With the marketplace saturated by public exchanges and a host of alternative trading systems Perhaps there are just too many marketplaces. Though the benefits of multiple markets are choice, competition and anonymity is it worth the resulting fragmentation and small execution lots?

As technology evolves and regulators continue to deploy effective surveillance techniques will that cause the numbers of markets to continue to shrink.  It’s interesting to project the marketplace of the future and does it result in 1 or 50+ providers?

Housing Finance Reform
Discussions continue in Washington on the future of the Government Sponsored Agencies (GSE) supporting the US residential housing market. Federal National Mortgage Association (FNMA) and Federal Home Loan Mortgage Corporation (FHLMC) were taken cover by the federal government early in the credit crisis.

Since the takeover discussions have centered on transitioning the government out of their role in the mortgage backed securities (MBS) market. There are two critical points to be addressed in this transition. The first is that the current MBS issues, originally issued with the agency guarantee, must continue to be backed by government which assumed responsibility when they took over FNMA and FHLMC. The second point is that the new, non-governmental system will be structured to ensure the ongoing support of the US residential mortgage market.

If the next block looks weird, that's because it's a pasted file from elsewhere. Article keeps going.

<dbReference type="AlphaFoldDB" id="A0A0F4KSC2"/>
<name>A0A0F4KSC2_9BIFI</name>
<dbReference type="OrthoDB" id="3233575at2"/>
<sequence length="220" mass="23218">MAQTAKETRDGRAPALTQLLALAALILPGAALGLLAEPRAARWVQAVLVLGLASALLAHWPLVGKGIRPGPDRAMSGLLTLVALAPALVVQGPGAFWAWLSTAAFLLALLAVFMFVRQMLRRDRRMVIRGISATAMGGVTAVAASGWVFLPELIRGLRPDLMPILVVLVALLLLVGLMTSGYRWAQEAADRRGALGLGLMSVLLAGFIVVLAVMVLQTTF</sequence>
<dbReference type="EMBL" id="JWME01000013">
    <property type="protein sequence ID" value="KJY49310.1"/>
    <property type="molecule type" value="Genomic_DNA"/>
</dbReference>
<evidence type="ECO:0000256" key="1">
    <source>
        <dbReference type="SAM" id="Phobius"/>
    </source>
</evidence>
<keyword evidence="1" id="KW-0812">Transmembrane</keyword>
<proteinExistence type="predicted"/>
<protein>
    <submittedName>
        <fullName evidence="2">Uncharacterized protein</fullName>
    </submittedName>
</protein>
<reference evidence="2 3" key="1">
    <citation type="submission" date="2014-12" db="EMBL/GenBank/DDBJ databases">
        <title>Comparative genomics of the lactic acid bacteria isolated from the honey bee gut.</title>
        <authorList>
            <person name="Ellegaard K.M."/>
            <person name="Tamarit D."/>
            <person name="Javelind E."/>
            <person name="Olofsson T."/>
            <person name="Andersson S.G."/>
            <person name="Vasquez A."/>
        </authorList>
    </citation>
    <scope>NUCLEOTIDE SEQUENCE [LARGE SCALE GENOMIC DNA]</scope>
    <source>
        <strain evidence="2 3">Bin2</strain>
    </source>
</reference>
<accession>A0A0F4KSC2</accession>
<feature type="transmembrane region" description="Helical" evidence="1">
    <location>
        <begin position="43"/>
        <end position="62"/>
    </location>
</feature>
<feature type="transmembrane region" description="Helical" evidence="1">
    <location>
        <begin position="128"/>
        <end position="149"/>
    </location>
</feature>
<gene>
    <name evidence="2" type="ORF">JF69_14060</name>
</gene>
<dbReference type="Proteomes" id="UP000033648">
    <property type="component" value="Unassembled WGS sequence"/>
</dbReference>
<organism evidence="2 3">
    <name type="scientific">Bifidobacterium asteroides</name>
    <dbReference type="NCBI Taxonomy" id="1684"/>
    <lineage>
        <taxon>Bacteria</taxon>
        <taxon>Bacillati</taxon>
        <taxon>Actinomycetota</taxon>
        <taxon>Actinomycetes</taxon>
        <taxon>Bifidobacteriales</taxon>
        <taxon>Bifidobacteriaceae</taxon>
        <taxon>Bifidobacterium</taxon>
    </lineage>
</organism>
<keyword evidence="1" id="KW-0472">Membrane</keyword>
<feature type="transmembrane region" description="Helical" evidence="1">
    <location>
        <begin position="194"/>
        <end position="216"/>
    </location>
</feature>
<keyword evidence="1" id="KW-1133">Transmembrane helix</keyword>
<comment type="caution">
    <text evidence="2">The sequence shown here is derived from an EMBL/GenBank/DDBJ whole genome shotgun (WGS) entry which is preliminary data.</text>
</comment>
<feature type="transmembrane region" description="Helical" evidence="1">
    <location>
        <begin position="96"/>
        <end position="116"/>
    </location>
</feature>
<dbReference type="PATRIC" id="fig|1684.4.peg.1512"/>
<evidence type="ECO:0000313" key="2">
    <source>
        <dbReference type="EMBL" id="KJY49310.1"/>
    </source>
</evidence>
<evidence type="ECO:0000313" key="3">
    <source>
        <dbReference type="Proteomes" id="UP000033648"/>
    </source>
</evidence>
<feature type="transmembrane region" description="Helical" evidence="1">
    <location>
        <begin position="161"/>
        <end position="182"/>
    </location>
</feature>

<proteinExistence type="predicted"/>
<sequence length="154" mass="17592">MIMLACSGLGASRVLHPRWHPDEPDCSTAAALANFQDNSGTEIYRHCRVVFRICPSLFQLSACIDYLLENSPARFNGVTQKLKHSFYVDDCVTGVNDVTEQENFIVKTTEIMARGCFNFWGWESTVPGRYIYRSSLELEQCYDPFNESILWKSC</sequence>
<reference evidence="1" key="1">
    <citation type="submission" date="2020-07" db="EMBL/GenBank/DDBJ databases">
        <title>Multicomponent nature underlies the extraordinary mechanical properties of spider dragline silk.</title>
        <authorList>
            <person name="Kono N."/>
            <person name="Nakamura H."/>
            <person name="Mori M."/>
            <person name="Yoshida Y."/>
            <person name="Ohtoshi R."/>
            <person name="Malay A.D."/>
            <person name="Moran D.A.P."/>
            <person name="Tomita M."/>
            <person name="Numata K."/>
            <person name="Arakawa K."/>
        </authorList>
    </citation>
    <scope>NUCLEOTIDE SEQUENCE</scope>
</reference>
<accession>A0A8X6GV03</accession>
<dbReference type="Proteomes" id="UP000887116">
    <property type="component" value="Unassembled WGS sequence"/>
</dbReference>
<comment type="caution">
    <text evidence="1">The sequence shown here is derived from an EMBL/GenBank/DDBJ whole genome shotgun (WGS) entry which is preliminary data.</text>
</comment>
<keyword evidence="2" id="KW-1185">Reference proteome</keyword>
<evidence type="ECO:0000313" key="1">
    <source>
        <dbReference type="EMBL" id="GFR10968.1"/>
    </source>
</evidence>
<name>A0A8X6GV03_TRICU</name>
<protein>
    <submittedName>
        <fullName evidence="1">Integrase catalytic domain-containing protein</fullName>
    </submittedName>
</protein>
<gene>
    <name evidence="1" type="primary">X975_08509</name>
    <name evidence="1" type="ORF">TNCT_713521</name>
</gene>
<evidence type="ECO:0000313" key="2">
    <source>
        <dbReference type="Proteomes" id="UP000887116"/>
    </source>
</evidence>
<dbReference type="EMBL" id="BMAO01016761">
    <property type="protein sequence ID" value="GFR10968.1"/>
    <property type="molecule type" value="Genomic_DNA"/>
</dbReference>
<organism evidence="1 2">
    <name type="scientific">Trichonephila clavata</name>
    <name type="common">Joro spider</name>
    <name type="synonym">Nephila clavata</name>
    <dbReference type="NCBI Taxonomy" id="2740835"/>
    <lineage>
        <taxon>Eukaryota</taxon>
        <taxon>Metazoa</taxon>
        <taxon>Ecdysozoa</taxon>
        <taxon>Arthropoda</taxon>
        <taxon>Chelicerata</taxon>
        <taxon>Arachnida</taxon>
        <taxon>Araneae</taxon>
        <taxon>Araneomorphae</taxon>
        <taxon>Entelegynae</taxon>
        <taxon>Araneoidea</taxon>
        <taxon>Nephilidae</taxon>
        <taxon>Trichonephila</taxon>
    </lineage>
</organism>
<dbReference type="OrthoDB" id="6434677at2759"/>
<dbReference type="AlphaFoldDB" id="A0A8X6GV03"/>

It will be interesting to watch as Washington crafts a solution. Hopefully they will engage with leading investment community firms to ensure the best possible outcome.

One of my postings this month, April 14th, provided some perspective on why there are multiple processing systems and describes the challenges associated with maintaining these legacy systems. There are a number of other related issues that I will address in a future posting. For example there are operations areas silo’d alongside the product-centric systems, and the downside risks these legacy systems present to firms and other related challenges facing the industry. 

A strong Anti-money laundering (AML) regime continues to be an objective of global markets and regulators. Regulations continue to be refined and new regulations introduced to stem the tide of money moving through a country without being recorded properly. But the experience is that though there may be clear and comprehensive regulations in place, enforcement can be and often is subjective.